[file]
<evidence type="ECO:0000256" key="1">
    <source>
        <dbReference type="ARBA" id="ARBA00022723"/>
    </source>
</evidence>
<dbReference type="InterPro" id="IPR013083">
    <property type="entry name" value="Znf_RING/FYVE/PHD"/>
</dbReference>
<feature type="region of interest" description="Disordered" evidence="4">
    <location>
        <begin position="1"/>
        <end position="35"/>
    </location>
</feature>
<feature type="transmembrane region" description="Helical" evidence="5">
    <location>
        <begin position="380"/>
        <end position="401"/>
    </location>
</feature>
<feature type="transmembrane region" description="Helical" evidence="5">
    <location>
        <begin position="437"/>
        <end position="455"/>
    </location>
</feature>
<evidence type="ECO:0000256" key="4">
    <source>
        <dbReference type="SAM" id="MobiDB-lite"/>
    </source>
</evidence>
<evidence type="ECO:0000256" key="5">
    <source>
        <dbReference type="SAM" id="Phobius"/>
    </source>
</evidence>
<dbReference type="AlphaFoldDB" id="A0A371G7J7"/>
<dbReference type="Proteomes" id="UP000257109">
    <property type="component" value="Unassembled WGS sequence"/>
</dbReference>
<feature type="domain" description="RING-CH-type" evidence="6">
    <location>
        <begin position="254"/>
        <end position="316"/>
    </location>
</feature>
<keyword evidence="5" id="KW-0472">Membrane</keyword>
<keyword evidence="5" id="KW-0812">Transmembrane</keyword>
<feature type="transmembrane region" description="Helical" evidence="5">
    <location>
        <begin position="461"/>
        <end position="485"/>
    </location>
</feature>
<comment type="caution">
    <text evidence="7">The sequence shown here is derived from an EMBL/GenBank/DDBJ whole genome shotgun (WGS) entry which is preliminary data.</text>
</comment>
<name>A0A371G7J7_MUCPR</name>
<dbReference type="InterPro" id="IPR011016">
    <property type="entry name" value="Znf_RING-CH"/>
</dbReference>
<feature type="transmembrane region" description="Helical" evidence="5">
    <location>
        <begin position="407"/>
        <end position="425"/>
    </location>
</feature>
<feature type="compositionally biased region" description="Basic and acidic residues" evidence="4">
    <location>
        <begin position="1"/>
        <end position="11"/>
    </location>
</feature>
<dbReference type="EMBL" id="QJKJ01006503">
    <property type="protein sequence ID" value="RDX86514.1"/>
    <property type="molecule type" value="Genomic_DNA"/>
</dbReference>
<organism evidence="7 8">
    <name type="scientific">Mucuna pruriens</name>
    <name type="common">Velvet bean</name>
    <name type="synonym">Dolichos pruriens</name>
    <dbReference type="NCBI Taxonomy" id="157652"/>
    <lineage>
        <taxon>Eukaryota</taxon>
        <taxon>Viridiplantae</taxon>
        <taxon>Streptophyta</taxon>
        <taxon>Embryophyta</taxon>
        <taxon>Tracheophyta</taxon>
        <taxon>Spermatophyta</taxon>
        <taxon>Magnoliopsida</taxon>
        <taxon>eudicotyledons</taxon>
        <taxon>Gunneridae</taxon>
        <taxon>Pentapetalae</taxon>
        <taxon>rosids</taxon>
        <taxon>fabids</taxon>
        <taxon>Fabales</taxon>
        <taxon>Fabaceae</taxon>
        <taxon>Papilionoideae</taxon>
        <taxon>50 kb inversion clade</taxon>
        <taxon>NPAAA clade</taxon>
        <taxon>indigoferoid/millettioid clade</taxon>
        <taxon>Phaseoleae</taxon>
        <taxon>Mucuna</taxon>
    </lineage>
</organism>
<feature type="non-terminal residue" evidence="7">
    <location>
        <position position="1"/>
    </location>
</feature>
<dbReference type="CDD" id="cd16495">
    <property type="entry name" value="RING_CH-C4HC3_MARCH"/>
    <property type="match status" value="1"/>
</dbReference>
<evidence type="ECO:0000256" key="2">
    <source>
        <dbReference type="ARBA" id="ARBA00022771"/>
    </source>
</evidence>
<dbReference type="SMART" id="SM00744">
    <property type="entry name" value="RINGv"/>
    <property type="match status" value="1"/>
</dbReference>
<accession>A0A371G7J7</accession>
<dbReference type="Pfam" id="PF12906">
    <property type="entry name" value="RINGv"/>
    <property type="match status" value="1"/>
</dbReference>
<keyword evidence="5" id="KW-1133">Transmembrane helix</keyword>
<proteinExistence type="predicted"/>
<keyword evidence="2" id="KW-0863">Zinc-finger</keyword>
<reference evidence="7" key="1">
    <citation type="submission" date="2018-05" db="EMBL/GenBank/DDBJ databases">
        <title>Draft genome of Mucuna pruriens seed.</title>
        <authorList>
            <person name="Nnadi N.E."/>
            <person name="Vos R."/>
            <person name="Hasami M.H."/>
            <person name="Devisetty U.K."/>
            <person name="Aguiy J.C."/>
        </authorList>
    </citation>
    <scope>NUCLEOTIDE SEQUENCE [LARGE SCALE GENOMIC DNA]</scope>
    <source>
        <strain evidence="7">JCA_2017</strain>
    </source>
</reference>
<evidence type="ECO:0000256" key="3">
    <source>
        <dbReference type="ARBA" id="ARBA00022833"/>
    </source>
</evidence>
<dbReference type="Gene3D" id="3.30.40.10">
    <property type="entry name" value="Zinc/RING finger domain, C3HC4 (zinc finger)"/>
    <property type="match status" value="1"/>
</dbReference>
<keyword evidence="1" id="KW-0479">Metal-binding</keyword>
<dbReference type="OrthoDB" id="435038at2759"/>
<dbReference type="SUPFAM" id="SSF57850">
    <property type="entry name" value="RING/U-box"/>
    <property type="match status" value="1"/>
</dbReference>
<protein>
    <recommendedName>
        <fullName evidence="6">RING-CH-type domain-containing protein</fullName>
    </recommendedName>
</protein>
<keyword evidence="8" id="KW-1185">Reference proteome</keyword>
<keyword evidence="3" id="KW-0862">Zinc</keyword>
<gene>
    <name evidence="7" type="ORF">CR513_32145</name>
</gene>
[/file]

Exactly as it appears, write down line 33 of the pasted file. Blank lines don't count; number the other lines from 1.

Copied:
    <source>